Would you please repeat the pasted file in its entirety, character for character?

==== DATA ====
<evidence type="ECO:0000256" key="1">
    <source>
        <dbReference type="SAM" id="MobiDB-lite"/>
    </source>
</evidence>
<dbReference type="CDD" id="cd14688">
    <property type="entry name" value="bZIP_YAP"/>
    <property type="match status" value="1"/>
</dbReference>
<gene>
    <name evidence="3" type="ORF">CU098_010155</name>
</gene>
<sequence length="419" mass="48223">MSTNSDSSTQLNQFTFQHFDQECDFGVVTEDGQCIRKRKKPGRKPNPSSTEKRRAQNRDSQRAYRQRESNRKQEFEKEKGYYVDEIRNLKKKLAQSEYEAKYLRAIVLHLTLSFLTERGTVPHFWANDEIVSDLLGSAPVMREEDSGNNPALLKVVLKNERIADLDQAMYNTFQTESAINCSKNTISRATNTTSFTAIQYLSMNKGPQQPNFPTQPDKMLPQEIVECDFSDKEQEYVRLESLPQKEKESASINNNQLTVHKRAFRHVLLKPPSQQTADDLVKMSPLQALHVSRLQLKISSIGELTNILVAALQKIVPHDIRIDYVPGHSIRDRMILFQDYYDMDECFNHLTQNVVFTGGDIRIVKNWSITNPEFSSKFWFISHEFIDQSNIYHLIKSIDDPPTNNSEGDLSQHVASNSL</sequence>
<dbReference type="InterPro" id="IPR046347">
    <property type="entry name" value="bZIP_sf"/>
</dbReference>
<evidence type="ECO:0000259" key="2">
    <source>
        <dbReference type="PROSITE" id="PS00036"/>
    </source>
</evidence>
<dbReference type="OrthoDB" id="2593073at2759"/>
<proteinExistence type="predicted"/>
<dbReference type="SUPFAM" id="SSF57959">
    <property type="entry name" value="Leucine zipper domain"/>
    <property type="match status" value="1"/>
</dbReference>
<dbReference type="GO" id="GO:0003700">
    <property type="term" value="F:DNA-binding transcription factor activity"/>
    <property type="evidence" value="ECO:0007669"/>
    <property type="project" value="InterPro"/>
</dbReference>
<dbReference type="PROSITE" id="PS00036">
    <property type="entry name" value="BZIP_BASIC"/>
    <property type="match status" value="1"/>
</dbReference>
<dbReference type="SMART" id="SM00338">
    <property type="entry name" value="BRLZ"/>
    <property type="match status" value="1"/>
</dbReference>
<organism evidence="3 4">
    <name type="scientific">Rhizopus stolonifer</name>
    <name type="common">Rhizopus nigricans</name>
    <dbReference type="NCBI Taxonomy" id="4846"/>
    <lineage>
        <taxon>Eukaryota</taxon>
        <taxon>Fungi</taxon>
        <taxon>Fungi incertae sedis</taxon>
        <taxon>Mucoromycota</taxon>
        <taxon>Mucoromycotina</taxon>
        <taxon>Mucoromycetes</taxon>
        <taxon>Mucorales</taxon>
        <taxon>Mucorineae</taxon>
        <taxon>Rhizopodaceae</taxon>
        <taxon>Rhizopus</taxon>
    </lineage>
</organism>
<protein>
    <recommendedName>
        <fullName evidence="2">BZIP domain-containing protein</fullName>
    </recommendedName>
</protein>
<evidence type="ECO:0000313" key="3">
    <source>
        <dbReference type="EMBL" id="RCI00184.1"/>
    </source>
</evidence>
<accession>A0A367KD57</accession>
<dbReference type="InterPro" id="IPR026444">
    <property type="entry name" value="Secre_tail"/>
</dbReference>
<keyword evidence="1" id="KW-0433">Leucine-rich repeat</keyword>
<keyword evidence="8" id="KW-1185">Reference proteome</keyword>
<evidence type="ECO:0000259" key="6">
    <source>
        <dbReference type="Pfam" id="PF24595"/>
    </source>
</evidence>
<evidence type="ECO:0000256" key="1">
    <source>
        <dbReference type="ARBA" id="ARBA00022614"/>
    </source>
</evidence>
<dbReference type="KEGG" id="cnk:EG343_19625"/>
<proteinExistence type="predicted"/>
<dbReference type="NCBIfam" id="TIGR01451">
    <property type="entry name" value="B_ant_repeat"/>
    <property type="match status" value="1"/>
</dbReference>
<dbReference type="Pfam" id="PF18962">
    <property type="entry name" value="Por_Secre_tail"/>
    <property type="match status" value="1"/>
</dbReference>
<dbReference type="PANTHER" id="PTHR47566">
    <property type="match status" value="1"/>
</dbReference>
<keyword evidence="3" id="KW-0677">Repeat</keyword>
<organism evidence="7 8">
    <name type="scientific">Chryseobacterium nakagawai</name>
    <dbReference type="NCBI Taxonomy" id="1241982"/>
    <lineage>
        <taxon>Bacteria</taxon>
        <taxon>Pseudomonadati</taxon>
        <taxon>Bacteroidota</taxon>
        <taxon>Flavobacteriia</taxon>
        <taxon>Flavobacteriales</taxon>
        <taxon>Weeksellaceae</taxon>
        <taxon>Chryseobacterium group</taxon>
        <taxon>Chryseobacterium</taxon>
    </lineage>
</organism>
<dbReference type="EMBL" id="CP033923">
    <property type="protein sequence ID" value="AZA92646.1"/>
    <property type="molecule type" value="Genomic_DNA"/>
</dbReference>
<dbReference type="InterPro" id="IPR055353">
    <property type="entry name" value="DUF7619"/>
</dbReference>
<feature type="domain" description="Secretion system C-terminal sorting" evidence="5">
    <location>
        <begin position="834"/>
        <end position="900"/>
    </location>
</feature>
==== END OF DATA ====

<evidence type="ECO:0000256" key="1">
    <source>
        <dbReference type="SAM" id="MobiDB-lite"/>
    </source>
</evidence>
<dbReference type="CDD" id="cd14688">
    <property type="entry name" value="bZIP_YAP"/>
    <property type="match status" value="1"/>
</dbReference>
<gene>
    <name evidence="3" type="ORF">CU098_010155</name>
</gene>
<sequence length="419" mass="48223">MSTNSDSSTQLNQFTFQHFDQECDFGVVTEDGQCIRKRKKPGRKPNPSSTEKRRAQNRDSQRAYRQRESNRKQEFEKEKGYYVDEIRNLKKKLAQSEYEAKYLRAIVLHLTLSFLTERGTVPHFWANDEIVSDLLGSAPVMREEDSGNNPALLKVVLKNERIADLDQAMYNTFQTESAINCSKNTISRATNTTSFTAIQYLSMNKGPQQPNFPTQPDKMLPQEIVECDFSDKEQEYVRLESLPQKEKESASINNNQLTVHKRAFRHVLLKPPSQQTADDLVKMSPLQALHVSRLQLKISSIGELTNILVAALQKIVPHDIRIDYVPGHSIRDRMILFQDYYDMDECFNHLTQNVVFTGGDIRIVKNWSITNPEFSSKFWFISHEFIDQSNIYHLIKSIDDPPTNNSEGDLSQHVASNSL</sequence>
<dbReference type="InterPro" id="IPR046347">
    <property type="entry name" value="bZIP_sf"/>
</dbReference>
<evidence type="ECO:0000259" key="2">
    <source>
        <dbReference type="PROSITE" id="PS00036"/>
    </source>
</evidence>
<dbReference type="OrthoDB" id="2593073at2759"/>
<proteinExistence type="predicted"/>
<dbReference type="SUPFAM" id="SSF57959">
    <property type="entry name" value="Leucine zipper domain"/>
    <property type="match status" value="1"/>
</dbReference>
<dbReference type="GO" id="GO:0003700">
    <property type="term" value="F:DNA-binding transcription factor activity"/>
    <property type="evidence" value="ECO:0007669"/>
    <property type="project" value="InterPro"/>
</dbReference>
<dbReference type="PROSITE" id="PS00036">
    <property type="entry name" value="BZIP_BASIC"/>
    <property type="match status" value="1"/>
</dbReference>
<dbReference type="SMART" id="SM00338">
    <property type="entry name" value="BRLZ"/>
    <property type="match status" value="1"/>
</dbReference>
<organism evidence="3 4">
    <name type="scientific">Rhizopus stolonifer</name>
    <name type="common">Rhizopus nigricans</name>
    <dbReference type="NCBI Taxonomy" id="4846"/>
    <lineage>
        <taxon>Eukaryota</taxon>
        <taxon>Fungi</taxon>
        <taxon>Fungi incertae sedis</taxon>
        <taxon>Mucoromycota</taxon>
        <taxon>Mucoromycotina</taxon>
        <taxon>Mucoromycetes</taxon>
        <taxon>Mucorales</taxon>
        <taxon>Mucorineae</taxon>
        <taxon>Rhizopodaceae</taxon>
        <taxon>Rhizopus</taxon>
    </lineage>
</organism>
<protein>
    <recommendedName>
        <fullName evidence="2">BZIP domain-containing protein</fullName>
    </recommendedName>
</protein>
<evidence type="ECO:0000313" key="3">
    <source>
        <dbReference type="EMBL" id="RCI00184.1"/>
    </source>
</evidence>
<accession>A0A367KD57</accession>
<dbReference type="InterPro" id="IPR026444">
    <property type="entry name" value="Secre_tail"/>
</dbReference>
<keyword evidence="1" id="KW-0433">Leucine-rich repeat</keyword>
<keyword evidence="8" id="KW-1185">Reference proteome</keyword>
<evidence type="ECO:0000259" key="6">
    <source>
        <dbReference type="Pfam" id="PF24595"/>
    </source>
</evidence>
<evidence type="ECO:0000256" key="1">
    <source>
        <dbReference type="ARBA" id="ARBA00022614"/>
    </source>
</evidence>
<dbReference type="KEGG" id="cnk:EG343_19625"/>
<proteinExistence type="predicted"/>
<dbReference type="NCBIfam" id="TIGR01451">
    <property type="entry name" value="B_ant_repeat"/>
    <property type="match status" value="1"/>
</dbReference>
<dbReference type="Pfam" id="PF18962">
    <property type="entry name" value="Por_Secre_tail"/>
    <property type="match status" value="1"/>
</dbReference>
<dbReference type="PANTHER" id="PTHR47566">
    <property type="match status" value="1"/>
</dbReference>
<keyword evidence="3" id="KW-0677">Repeat</keyword>
<organism evidence="7 8">
    <name type="scientific">Chryseobacterium nakagawai</name>
    <dbReference type="NCBI Taxonomy" id="1241982"/>
    <lineage>
        <taxon>Bacteria</taxon>
        <taxon>Pseudomonadati</taxon>
        <taxon>Bacteroidota</taxon>
        <taxon>Flavobacteriia</taxon>
        <taxon>Flavobacteriales</taxon>
        <taxon>Weeksellaceae</taxon>
        <taxon>Chryseobacterium group</taxon>
        <taxon>Chryseobacterium</taxon>
    </lineage>
</organism>
<dbReference type="EMBL" id="CP033923">
    <property type="protein sequence ID" value="AZA92646.1"/>
    <property type="molecule type" value="Genomic_DNA"/>
</dbReference>
<dbReference type="InterPro" id="IPR055353">
    <property type="entry name" value="DUF7619"/>
</dbReference>
<feature type="domain" description="Secretion system C-terminal sorting" evidence="5">
    <location>
        <begin position="834"/>
        <end position="900"/>
    </location>
</feature>